Ferrari is one step closer to keeping designer Phillip Plein away from its logo

The carmaker nabbed a major legal win.

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Phillip Plein's long-running legal battle with Ferrari has finally handed him his first L. A three-judge panel ruled in favor of the Italian car manufacturer this week and found that the German fashion designer's use of a Ferrari in his SS18 runway show was in violation of the company's trademarks. As a result, Plein has been ordered to pay Ferrari approximately $355,000 as well as cover its legal fees.

The decision, which was made by a court in Milan, Italy, also means that Plein's namesake fashion brand has to remove all images that feature a Ferrari from its website, social media, and additional platform. If the brand refuses, it'll have to pay a sum of $12,000 for each use. The news was first reported by the Italian newspaper Il Corriere della Sera, per Women's Wear Daily.

Philipp Plein on Instagram.

Another case is still ongoing — The Milanese court's decision wraps up the first lawsuit Ferrari filed against Philipp Plein, although a second suit is still unresolved. Ferrari has also taken issue with images Plein has posted to his own Instagram account pairing his dreadful sneakers with the Italian sportscars.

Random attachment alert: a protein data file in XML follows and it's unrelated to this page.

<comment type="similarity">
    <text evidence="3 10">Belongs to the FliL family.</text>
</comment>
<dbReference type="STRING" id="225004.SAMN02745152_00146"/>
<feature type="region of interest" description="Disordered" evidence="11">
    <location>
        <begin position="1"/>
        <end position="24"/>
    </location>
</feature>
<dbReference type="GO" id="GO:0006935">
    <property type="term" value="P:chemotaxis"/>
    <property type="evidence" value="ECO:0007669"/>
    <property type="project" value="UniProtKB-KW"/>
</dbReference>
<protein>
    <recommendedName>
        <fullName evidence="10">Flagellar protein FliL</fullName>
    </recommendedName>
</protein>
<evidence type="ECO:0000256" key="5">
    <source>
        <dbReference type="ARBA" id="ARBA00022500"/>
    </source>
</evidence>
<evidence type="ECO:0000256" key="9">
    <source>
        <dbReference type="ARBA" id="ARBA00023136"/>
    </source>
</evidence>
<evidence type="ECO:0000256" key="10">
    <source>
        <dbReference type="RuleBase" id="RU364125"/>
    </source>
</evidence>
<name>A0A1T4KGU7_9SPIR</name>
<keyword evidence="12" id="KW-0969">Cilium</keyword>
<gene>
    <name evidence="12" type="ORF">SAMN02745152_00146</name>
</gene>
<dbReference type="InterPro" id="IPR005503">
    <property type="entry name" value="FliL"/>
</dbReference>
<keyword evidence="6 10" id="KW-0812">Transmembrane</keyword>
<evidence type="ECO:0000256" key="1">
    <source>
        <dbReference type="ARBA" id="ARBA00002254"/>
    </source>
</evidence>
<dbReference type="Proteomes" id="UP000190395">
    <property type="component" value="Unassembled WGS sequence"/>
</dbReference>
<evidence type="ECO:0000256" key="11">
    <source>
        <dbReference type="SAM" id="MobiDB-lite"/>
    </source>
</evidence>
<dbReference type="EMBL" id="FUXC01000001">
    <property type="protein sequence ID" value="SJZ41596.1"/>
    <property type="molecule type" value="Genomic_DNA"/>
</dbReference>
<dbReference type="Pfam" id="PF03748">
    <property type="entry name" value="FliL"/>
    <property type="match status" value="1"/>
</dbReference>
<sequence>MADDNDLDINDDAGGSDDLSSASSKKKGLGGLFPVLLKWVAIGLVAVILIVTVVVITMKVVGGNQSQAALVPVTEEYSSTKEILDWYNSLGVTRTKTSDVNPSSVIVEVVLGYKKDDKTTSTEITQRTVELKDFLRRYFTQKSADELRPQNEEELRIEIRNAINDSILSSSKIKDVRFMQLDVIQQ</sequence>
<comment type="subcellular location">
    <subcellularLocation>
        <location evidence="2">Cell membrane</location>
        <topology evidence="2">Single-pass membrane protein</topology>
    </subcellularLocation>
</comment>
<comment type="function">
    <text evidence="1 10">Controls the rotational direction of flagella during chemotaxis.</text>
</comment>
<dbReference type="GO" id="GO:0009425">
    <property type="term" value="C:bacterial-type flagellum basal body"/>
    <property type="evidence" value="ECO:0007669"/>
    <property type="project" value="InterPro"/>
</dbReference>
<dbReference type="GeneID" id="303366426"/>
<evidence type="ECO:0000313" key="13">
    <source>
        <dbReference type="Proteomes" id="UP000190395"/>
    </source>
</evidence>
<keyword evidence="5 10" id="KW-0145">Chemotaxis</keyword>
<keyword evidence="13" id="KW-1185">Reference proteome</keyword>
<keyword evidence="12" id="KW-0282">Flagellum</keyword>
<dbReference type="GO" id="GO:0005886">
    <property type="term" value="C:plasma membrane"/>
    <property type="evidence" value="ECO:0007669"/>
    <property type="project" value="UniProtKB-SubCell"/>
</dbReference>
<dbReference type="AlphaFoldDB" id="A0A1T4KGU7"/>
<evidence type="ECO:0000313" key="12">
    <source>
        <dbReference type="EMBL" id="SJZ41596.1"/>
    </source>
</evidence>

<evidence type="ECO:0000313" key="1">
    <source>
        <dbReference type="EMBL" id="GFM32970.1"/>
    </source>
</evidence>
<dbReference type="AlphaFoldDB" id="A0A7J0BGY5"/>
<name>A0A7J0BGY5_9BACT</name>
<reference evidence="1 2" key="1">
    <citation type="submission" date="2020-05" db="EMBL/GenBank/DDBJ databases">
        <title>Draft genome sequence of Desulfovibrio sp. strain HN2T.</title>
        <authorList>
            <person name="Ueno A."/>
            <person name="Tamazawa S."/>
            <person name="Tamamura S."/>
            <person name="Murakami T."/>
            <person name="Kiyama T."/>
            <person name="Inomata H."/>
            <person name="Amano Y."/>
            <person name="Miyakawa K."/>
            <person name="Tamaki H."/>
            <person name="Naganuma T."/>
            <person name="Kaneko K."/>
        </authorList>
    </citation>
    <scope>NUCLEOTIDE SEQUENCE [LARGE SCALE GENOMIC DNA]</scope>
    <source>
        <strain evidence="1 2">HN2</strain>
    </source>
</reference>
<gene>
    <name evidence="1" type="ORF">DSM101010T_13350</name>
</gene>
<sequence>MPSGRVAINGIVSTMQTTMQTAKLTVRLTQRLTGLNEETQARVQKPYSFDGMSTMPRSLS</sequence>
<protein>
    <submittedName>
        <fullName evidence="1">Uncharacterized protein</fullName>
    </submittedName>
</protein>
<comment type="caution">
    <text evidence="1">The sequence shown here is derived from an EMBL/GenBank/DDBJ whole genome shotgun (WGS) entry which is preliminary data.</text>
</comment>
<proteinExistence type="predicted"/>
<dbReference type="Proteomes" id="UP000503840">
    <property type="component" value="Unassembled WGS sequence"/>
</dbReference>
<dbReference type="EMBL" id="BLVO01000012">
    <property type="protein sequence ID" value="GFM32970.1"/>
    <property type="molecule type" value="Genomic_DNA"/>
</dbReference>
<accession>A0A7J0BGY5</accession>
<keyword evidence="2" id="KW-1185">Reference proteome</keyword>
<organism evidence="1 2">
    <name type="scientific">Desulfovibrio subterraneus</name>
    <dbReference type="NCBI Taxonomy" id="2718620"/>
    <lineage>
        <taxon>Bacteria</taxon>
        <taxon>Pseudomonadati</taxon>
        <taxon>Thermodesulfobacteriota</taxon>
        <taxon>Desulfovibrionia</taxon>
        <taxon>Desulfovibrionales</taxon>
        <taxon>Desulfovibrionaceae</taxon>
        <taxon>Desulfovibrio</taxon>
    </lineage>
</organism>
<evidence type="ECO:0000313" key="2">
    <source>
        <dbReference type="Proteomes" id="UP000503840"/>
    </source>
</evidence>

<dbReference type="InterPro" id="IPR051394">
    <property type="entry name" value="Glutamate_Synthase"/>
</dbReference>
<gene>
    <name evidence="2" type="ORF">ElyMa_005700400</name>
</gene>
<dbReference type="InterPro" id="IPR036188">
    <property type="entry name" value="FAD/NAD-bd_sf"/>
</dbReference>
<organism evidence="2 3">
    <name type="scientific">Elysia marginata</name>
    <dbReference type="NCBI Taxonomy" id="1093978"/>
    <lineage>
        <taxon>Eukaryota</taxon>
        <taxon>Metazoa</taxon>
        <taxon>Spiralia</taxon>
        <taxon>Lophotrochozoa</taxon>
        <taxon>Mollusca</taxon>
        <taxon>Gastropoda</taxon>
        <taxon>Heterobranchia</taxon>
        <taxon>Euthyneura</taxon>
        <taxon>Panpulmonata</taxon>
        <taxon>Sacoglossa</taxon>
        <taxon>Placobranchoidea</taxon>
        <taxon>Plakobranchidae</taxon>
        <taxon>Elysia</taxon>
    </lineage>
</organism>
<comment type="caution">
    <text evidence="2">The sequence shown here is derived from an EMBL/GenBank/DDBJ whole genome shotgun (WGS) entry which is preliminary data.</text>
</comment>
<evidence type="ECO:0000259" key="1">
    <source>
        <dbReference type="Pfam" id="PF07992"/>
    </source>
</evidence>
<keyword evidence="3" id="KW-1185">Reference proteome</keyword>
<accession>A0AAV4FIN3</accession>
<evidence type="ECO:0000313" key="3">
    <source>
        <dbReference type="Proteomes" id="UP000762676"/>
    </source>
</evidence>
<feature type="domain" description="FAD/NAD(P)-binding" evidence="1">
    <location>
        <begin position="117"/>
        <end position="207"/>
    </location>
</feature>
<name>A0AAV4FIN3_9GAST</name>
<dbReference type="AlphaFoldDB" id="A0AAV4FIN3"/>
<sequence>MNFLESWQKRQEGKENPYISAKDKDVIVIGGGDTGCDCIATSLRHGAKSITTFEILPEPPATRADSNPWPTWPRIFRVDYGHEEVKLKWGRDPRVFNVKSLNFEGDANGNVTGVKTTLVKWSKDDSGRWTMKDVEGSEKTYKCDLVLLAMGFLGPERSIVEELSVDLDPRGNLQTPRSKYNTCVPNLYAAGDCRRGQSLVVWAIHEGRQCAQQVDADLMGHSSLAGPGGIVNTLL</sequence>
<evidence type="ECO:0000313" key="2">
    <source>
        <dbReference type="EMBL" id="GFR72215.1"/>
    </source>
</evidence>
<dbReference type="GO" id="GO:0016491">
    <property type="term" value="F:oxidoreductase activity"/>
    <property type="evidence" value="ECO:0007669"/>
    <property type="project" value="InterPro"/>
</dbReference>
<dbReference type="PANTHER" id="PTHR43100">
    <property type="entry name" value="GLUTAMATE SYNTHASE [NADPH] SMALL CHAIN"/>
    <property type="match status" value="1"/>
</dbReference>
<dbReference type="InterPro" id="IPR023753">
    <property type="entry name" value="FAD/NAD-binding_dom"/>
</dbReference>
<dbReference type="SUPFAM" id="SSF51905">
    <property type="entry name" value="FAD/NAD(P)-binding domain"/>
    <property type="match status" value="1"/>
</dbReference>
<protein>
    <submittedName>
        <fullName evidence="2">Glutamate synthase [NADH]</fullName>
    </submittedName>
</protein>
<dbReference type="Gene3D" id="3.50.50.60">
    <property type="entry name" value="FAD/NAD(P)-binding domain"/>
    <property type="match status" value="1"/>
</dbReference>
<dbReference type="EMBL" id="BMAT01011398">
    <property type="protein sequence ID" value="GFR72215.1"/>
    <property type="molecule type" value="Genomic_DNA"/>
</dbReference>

The cease-and-desist letter initially sent to Plein essentially roasted his brand in legal speak, saying his posts align Ferrari "with a lifestyle [that is] totally inconsistent with [its] brand perception." By placing his over-the-top sneakers on top of its car, Ferrari argues, Plein "tarnishes the reputation of Ferrari’s brands and causes Ferrari material damage."

Plein refused to remove the offending posts, and a court has since ruled that this usage of Ferrari's trademarks was also illegal. The court rejected Plein's claims that his posts were not commercial in nature but just a reflection of his lavish lifestyle, according to The Fashion Law. It ruled that "the use of third-parties’ trademarks by an influencer is considered lawful only when such use is authorized by the owner of the distinctive trademark, or when the images are descriptive of life scenes of the influencer or of third persons."

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Still unsettled is the amount of money Plein will be on the hook for in regards to this infraction. In a letter posted to Instagram, Plein claimed Ferrari was seeking €2 million in damages. He then went on to urge Ferrari to let him donate €200,000 (~$226,000) to Black Lives Matter instead, an outrageously gross attempt to use racist police brutality and the subsequent protests against it to dodge his own legal issues.

Maybe karma is real — In unrelated news, unless you believe in cosmic justice, Philipp Plein recently shut down its Milan headquarters and let go of three top executives because of the coronavirus. We can only hope that the second Ferrari suit deals a death blow to one of fashion's most tasteless brands and its insufferable designer.